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Thursday, April 18, 2013

New leader of dying Egyptian community is an anti-Zionist

On Thursday, Carmen Weinstein, the leader of the tiny remainder of a Jewish community in Egypt was buried in the dilapidated and damaged Jewish cemetery in Cairo:

After the service, Weinstein was buried in the Bassatine Jewish cemetery in a Cairo suburb. Her relatives said she wished to be buried alongside her parents, but sewage had flooded that part of the graveyard.

"Look at the humiliation and the filth in which we will be buried," said Haroun.

"But what to do? The area around should be developed, its residents must be allowed a decent life, so they preserve their surroundings," she said of the neighbouring slums.

Roger Bilboul, who came from France for the funeral, said he found the state of the graveyard "sad." "There was a metal door, it was stolen."

There are few gravestones left amid the rubbish. Most of the marble slabs have been stolen too.
The Haroun quoted is the new leader, Magda Haroun.
Egypt's small Jewish community will refuse Israeli offers of financial help for the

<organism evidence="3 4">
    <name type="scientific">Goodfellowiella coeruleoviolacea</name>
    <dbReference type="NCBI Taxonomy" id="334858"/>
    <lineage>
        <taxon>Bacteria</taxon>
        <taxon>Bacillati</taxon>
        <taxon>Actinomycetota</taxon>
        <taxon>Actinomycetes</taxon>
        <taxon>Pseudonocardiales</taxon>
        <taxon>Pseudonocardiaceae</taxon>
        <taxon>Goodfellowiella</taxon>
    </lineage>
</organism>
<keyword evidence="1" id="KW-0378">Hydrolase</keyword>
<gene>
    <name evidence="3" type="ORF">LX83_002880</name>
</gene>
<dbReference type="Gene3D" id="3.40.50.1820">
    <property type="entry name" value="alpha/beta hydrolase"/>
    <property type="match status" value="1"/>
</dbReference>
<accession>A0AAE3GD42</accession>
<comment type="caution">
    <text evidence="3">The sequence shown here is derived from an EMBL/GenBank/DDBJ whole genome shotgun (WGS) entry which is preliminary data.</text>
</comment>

renovation of Egypt's ancient Jewish synagogues, Al-Ahram's Arabic-language news website reported on Tuesday.

Magda Haroun, the new leader of Egypt's Jewish community, told Al-Ahram that she plans to contact UN heritage organisation UNESCO if she failed to find adequate funds for synagogue renovation.

Haroun stressed that Egypt's Jewish monuments belonged to Egypt's historical heritage, which extends over a very long period.

"Jewish temples are like the pyramids and the Sphinx," she said. "They are a part of Egypt's history that cannot be ignored."

"The sons of this community are Egyptians. We will live forever in Egypt because religion is for God and the nation is for everybody," Haroun said.
HuffPo notes that her father was an anti-Zionist:
Haroun said she considered herself Egyptian before Jewish, born and raised in the country.

Her father Chehata Haroun was a prominent Egyptian nationalist, one of the founders of the leftist Al Tagammu Party. He was known for his anti-Zionist politics and his defense of Egyptian Jews against accusations of having greater loyalty to Israel than to Egypt, at the peak of the Mideast wars.
Arabic media notes that her father actually volunteered to fight for Egypt in the Six Day War and wrote a famous letter asking to do so, and Magda says she wishes she could have joined him in fighting Israel (she was 13 at the time.) Chehata was also against the Camp David agreement to make peace with Israel.

When he died in 2001, his family refused to allow an Israeli rabbi to officiate at the funeral, and a rabbi from France was brought in instead.

Given this, it does not appear that Magda Haroun's anti-Zionism is an act.